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T.B.

answers from Los Angeles on

Hi A.-
I also have a 13 week old. I know exactly what you are feeling. We do not have a "bed time" for her yet as her feeding times fluctuate by the day but after her last feed, between 8-11 p.m. we follow the same ritual with turning the lights down, music on, humidifier on,etc and then swaddler her and lay her down while she is still awake. SHe usually wakes up around 2-3 a.m. for a feed regardless of when we lay her down except for on a few occassions she has slept 8-9 hours straight! It seems to make a difference if she took good solid naps during the day and how often she fed. She occassionally wakes up and grunts at different times but if we give her the pacifier it usually soothes her back to sleep. I don't know if you are giving your baby one. The books I have read say that at this age they "need" 10 hours of sleep at night although it may not be 10 hours straight :) It also says that if your baby weighs more than 11 lbs she does not "need" a feeding during the night it is more for comfort and out of habit. I would suggest trying to sooth her without feeding her but if she is just staying awake for 2.5 hours it may be worth it for all involved to feed her so you all can get some much needed rest!! Good luck! As for swaddling.....it has been a lifesaver!!

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C.B.

answers from Los Angeles on

According to the American Academy of Pediatrics, "By three months, most (but not all) infants consistently sleep through the night (seven or eight hours without interruption). If your child does not start sleeping through the night by three months, you may need to give her some encouragement by keeping her awake longer in the afternoon and early evening. Increase the amount of her feeding right before bed as well, so she doesn't wake up too early because she's hungry. If you notice [she] still has Moro reflex after four months, discuss with your pediatrician"

This was taken from the AAP's book- "Caring for Your Baby and Young Child", which you can find at your local library or bookstore.

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C.C.

answers from Reno on

Teas come to mind Deluted of course, and caffene free, peppermint for the tummy and cammomile for sleeping about an ounce, water it down a bit, this will also help if she is thirsty, sometimes we forget they get thirsty. squirming usually indicates trapped gas so give a good burp after feeding. you didn't say if she is being bottle feed.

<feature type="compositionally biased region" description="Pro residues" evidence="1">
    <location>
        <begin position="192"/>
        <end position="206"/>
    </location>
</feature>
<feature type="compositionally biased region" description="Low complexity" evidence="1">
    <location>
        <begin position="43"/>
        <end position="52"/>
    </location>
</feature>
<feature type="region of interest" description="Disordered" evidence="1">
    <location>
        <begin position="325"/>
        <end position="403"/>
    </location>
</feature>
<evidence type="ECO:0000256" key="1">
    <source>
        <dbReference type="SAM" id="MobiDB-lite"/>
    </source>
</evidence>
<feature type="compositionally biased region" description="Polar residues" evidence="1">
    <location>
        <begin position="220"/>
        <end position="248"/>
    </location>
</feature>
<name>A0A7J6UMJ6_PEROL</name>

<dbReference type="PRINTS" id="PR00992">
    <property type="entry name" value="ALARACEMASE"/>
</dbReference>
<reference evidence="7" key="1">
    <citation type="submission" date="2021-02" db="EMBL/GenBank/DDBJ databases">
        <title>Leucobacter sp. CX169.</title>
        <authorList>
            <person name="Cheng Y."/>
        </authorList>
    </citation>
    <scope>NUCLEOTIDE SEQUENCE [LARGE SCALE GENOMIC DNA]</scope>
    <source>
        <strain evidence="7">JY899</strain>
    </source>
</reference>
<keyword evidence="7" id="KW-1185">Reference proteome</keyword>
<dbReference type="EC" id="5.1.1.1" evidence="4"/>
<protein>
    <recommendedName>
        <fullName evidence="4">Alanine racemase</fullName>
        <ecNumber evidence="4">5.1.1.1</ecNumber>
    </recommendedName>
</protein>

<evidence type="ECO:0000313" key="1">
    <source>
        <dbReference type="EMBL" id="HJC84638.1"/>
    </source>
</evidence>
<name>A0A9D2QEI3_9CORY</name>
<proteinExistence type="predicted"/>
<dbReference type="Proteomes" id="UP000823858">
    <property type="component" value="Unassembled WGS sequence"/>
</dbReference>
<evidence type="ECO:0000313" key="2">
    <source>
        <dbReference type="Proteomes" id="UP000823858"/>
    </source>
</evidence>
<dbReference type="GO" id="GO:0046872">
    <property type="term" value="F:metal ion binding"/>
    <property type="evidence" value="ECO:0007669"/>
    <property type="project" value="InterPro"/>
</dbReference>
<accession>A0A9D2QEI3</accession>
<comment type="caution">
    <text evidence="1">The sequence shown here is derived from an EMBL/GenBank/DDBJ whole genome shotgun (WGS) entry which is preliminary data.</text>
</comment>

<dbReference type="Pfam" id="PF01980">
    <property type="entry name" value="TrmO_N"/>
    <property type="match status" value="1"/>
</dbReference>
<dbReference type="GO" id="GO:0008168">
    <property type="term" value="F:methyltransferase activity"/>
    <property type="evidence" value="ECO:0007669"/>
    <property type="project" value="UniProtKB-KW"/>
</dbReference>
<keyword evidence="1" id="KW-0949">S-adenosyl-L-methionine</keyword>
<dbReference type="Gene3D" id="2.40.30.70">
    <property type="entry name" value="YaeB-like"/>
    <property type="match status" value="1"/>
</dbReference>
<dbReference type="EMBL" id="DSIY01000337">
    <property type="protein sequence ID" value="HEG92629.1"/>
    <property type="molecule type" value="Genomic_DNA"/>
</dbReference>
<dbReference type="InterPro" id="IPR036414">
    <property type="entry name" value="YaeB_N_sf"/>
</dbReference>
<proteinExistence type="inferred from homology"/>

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K.H.

answers from San Diego on

If your little one is still having sleep issues. Check out Lifewave.com/kherihealth (alternative safe healthcare) Do yourself a favor and order a sample of the sleep patch called "silent nights". They work quickly and when your child wakes up, they are completely rested and happy. The website offers a lot of information and parent testamonials. Good luck!

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T.L.

answers from Los Angeles on

My first born did this. She we put her in the boppy in bed. Boppy does not condone this however it was worked best for us for night time and naps. It holds them so they don't have to be swaddled. And it has your scent on it which always is a nice trick. Also for naps my sister and I both put the swing on low and let them nap in that it too holds them snug and lulls them to sleep I used this on nights when a cold was coming on with the humidifier behind it so that they swung through the vapors. Use all this new equipment that your great grandmother never had the opportunity to use. Hee Hee!

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E.L.

answers from Reno on

I co-slept with both of my boys. It made breast feeding eaiser, I didn't have te physically get up and my boys needs were tended to quickly so they didn't 'wake up' all the way. When she wakes up, since sleeping on you is a comfort to her, maybe just put her in your bed with you....???

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O.R.

answers from Las Vegas on

Hello A.,

It looks like you received a lot of wonderful advice from different moms out there... if you are looking for some better sleep in general, you can try Pediatric Tuina (therapeutic massage). We offer it at our office.

If you would like more help on lactation, Acupuncture and Herbal Medicine can help with that. Have you considered any of those? There are acupuncture points to help promote lactation as well as good Herbal formulas. If you have any questions, please do not hesistate to call us:
Rhee's Acupunctur Clinic, ###-###-####.
Best wishes with your newborn,
O. R.

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M.C.

answers from Honolulu on